Paul "Typhon" Thind is known within the underground scene as the extremist behind America's Necropolis Records. Fans look to the label for radical death and black metal music and have followed the record company's ascendancy from a one-man operation in a garage to a well-known outfit responsible for releases by Demilich to Dissection and Marduk to Mental Horror. Coinciding with a deluge of rumours regarding the label recently and on the imminent occasion of the company's tenth anniversary, Ali "The Metallian" summoned Thind to Metallian Towers for a comprehensive chat to address any and all Necropolis-related issue - 24.04.2002.

Paul, thank you for coming and the opportunity to speak with you. Let's dive into this. Why don't you give us a synopsis of your past, the history of Necropolis Records and bring everybody to the present day.
Thanks for inviting me Ali. Ok, Necropolis Records started as a fanzine. I had moved to California in 1989 and was a big fan of the New Wave Of British Heavy Metal. I was doing the fanzine and was getting music from everybody and at one point, and I am a stubborn and driven guy I know that about myself, I was getting demos from bands like Sentenced, Convulse and other bands from Sweden and Finland. We did two issues from 1990 to 1992. We were working on a third which never got finished. We did a couple of catalogue/fanzines as well. I was wondering why these bands weren't signed and it was a situation where I was into these bands and calling labels asking them to sign them.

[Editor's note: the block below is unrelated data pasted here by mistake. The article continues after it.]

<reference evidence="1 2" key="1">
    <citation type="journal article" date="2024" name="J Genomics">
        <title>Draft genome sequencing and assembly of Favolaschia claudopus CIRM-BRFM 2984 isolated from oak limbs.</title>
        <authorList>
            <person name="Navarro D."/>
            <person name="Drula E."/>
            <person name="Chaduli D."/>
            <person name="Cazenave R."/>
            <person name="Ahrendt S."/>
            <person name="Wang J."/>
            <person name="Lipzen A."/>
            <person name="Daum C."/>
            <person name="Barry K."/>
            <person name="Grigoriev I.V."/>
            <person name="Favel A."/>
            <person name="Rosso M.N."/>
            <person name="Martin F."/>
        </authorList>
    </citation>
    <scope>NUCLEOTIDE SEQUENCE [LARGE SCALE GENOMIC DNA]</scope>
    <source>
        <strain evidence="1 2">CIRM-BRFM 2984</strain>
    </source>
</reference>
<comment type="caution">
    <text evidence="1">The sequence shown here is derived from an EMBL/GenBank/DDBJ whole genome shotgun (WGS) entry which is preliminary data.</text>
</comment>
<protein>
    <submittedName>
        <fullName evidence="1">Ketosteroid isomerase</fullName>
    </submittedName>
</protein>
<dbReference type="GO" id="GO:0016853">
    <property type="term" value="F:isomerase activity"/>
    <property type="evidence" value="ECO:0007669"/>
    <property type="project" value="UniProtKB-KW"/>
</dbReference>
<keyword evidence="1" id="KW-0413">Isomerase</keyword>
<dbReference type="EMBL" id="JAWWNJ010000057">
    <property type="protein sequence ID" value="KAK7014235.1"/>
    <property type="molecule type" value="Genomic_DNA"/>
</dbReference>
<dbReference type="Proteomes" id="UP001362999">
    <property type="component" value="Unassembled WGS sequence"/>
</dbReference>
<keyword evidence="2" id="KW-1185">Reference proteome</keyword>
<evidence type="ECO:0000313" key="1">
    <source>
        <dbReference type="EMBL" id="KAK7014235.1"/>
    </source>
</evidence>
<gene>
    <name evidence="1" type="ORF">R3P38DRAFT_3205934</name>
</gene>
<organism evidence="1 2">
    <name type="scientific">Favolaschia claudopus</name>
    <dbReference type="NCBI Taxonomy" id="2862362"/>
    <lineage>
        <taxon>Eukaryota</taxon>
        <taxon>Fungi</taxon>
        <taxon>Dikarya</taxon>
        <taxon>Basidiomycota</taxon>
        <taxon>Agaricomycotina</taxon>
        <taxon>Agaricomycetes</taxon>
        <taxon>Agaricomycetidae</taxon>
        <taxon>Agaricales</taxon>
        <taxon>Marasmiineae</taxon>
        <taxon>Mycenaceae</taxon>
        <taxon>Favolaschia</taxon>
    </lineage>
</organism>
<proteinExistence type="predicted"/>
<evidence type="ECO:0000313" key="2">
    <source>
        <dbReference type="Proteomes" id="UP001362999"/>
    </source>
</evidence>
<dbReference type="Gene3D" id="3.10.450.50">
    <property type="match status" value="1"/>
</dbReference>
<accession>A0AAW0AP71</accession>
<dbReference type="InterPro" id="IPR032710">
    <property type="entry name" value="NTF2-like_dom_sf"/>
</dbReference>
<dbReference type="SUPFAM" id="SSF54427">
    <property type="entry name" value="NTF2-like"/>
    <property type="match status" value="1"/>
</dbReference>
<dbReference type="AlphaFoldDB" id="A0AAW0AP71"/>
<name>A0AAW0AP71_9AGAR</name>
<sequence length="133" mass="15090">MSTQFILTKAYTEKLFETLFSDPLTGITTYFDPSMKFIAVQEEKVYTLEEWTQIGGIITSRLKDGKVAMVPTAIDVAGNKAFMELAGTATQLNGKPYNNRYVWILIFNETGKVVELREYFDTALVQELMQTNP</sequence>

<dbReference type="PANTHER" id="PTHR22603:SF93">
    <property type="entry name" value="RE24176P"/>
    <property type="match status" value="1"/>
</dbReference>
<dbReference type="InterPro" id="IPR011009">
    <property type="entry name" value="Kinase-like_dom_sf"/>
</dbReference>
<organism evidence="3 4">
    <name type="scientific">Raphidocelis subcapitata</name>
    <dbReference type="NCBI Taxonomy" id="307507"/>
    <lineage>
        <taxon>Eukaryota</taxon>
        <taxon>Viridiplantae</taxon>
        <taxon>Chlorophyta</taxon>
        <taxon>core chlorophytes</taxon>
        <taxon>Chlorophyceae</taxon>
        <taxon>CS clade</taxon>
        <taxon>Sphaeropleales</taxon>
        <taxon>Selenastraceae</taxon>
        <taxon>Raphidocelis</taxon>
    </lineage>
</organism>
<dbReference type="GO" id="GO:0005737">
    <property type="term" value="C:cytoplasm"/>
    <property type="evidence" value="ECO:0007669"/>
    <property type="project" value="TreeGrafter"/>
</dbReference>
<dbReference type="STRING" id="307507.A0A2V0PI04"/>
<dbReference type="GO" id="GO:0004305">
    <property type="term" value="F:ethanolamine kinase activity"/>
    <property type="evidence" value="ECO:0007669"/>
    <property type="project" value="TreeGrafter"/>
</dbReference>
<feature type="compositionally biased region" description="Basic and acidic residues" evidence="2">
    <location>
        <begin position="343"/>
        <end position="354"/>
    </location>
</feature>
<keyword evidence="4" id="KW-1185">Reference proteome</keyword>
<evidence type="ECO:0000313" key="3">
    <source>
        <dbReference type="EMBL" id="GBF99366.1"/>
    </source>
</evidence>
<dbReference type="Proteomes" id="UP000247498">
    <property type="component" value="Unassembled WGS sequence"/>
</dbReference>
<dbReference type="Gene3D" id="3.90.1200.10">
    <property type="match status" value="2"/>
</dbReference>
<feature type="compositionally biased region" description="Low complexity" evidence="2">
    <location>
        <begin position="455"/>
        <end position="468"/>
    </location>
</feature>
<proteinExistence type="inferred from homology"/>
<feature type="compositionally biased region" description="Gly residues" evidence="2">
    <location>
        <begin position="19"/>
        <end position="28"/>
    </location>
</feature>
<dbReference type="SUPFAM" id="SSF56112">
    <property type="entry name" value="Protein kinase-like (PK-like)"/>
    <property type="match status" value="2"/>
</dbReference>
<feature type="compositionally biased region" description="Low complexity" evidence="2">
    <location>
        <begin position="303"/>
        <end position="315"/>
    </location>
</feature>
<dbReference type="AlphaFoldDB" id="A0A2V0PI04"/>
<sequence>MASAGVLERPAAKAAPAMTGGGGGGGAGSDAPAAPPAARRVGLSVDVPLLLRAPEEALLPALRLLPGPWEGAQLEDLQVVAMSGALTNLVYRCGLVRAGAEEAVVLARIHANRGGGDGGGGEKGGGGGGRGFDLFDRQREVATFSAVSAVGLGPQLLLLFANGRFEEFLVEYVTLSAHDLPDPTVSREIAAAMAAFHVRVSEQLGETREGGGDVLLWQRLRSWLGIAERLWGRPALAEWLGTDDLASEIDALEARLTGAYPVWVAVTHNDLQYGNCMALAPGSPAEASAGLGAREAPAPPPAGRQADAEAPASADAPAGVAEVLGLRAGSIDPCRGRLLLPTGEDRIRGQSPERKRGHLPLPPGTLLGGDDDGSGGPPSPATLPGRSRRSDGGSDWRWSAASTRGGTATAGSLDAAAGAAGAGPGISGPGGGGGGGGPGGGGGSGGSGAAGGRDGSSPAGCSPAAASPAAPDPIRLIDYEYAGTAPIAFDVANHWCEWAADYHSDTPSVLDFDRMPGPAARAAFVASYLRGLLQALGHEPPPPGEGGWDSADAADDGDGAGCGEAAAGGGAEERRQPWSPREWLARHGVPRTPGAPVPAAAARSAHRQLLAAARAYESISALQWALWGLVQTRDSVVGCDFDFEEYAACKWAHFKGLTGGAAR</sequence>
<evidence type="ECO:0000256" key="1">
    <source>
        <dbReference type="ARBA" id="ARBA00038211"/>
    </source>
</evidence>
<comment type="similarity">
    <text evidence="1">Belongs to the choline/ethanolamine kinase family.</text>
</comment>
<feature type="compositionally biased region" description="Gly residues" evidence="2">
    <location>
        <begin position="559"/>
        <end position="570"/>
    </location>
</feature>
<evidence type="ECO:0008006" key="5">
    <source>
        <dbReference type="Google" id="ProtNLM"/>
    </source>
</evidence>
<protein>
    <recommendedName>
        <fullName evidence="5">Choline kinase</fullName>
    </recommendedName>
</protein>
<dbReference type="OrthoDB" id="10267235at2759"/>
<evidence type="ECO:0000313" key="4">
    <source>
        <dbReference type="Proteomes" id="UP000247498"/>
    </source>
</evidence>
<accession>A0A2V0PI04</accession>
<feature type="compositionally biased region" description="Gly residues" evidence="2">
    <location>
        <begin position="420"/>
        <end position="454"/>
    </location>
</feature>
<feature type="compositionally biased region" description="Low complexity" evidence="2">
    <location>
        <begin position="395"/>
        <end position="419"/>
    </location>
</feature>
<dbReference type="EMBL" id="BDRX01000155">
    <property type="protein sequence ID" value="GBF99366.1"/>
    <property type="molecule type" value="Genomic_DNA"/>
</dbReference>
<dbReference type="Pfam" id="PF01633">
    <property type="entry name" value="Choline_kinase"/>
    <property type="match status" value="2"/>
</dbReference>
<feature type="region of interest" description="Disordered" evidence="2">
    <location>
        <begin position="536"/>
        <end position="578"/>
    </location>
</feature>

Everything snowballed into my wanting to do more. So I just said 'screw it' I will do it myself. That was at the beginning of the second wave of black metal around 1993. The first band we signed was, and I had properly registered the label in February of 1993, Demilich from Finland which was a death/grind thing. After that we put out a CD by the Finnish black metal band called Arch Goat. We also were lucky in a way. Through the fanzine we had a ton of contacts and talked already to many people. We had these relationships and so we put out a 7" by Beherit which was a very popular black metal band then from Finland and after that I was very good friends with Jon of Dissection and he had a project called The Black which was another black metal band and we released something with them. We would then get recommendations from friends and contacts. I was very good friends with Jensen from Seance and he told me about a band from his town called Dawn and I ended up talking to them. They did albums with us and did very well for us. I convinced Jensen himself to reform this old black metal band called Satanic Slaughter. I told him 'you are a really good riff maker' and eventually things got bigger. I was very much into the underground scene with no compromise. If it was going to be black metal or death metal I wanted it to be very real.